England’s most penetrative player tonight was an 18 year old who was only brought on to the pitch when it was far too late and has in any case not yet had the enthusiasm and any latent talent knocked out of him by unwarranted expectation.
I see from the club website that the Challenge Cup has been given a revamp so that it will now include more Scottish clubs from outwith the SPFL, top division under 20 sides and even clubs from Wales and Northern Ireland. The format looks like a right dog’s dinner.
I note that Tier 2 clubs won’t be joining till Round 3. It won’t make any difference to us. We always lose in it anyway. (I doubt being seeded will alter that at all.)
What concerns me most is the inclusion of the top division under 20s sides. This feels like the thin end of a wedge that will eventually see them allowed to play in the lower leagues. I know similar provision happens in Spain etc with reserve teams but the Scottish scene has unique characteristics that make me uncomfortable at the thought.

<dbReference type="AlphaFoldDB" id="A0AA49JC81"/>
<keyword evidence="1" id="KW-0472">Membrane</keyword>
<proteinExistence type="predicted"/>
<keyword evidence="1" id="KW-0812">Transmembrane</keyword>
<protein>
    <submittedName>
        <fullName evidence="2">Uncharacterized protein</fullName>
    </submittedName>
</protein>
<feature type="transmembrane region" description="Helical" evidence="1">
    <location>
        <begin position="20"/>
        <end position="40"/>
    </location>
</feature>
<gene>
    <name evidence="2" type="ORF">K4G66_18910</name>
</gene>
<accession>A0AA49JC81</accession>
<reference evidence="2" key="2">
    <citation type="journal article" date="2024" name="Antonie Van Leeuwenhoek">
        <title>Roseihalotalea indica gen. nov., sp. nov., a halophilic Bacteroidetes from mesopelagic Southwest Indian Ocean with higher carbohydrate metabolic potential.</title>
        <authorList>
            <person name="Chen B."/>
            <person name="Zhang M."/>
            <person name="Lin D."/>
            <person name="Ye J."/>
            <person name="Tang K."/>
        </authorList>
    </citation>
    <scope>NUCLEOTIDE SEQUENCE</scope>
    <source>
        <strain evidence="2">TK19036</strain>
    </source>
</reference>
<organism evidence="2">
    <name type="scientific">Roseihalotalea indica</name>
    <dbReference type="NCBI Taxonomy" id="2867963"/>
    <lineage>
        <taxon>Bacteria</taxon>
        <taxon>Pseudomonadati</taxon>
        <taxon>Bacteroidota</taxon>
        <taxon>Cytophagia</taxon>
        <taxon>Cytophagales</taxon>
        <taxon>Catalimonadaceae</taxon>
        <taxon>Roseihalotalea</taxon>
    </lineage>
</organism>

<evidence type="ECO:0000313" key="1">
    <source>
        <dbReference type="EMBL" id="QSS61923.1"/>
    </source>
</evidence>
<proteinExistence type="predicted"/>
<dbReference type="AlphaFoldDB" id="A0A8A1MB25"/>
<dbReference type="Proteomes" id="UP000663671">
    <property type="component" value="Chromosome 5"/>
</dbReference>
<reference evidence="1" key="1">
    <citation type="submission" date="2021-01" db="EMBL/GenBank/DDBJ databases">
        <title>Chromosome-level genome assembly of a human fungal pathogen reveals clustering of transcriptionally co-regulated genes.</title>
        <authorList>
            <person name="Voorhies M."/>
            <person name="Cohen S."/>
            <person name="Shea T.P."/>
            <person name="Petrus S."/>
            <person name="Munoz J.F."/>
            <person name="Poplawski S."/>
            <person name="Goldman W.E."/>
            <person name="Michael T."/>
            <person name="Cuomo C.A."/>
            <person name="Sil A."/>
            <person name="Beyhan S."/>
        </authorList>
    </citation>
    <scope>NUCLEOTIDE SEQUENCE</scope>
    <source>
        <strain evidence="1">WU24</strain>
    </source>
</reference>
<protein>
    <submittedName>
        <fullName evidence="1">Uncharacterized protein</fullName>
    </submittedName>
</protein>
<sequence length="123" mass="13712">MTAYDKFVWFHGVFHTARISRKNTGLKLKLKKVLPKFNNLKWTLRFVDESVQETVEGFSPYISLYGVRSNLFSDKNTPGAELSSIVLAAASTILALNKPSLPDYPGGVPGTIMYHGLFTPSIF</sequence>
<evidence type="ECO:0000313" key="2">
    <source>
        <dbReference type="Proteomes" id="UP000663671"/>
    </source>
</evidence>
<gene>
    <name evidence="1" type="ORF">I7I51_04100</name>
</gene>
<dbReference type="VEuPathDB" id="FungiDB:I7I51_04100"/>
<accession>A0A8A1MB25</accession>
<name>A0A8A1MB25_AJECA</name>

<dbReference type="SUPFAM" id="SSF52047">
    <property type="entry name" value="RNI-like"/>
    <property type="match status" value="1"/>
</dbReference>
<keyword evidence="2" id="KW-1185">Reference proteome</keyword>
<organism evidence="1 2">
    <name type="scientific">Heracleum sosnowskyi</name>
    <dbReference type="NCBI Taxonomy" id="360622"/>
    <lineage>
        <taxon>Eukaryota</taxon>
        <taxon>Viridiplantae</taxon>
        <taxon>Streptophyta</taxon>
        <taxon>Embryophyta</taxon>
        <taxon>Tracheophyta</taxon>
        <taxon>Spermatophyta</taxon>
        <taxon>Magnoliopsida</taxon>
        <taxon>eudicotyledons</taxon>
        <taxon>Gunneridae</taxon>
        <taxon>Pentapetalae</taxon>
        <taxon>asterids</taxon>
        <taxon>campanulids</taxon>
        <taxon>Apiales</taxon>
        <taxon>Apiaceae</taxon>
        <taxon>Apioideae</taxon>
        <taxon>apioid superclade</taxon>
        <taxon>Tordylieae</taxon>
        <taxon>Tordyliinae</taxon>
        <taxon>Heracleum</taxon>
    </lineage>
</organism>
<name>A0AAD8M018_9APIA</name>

Edited to add. I just took in the fact that the draw will be regionalised. Fat chance of me getting to a a game then. (But maybe we’ll be in the North for that too.)
There have also been changes to the laws of the game. We’ll need to see how those work out.
And so the long running saga of Hibs not winning the Cup has ended. Well, I did suggest this might happen.
Looking at the chances created and shots saved you have to say the result was the correct one. But it did look like Hibs had Hibsed it when they went 2-1 down. Rangers didn’t press their advantage though. Maybe they Rangersed it.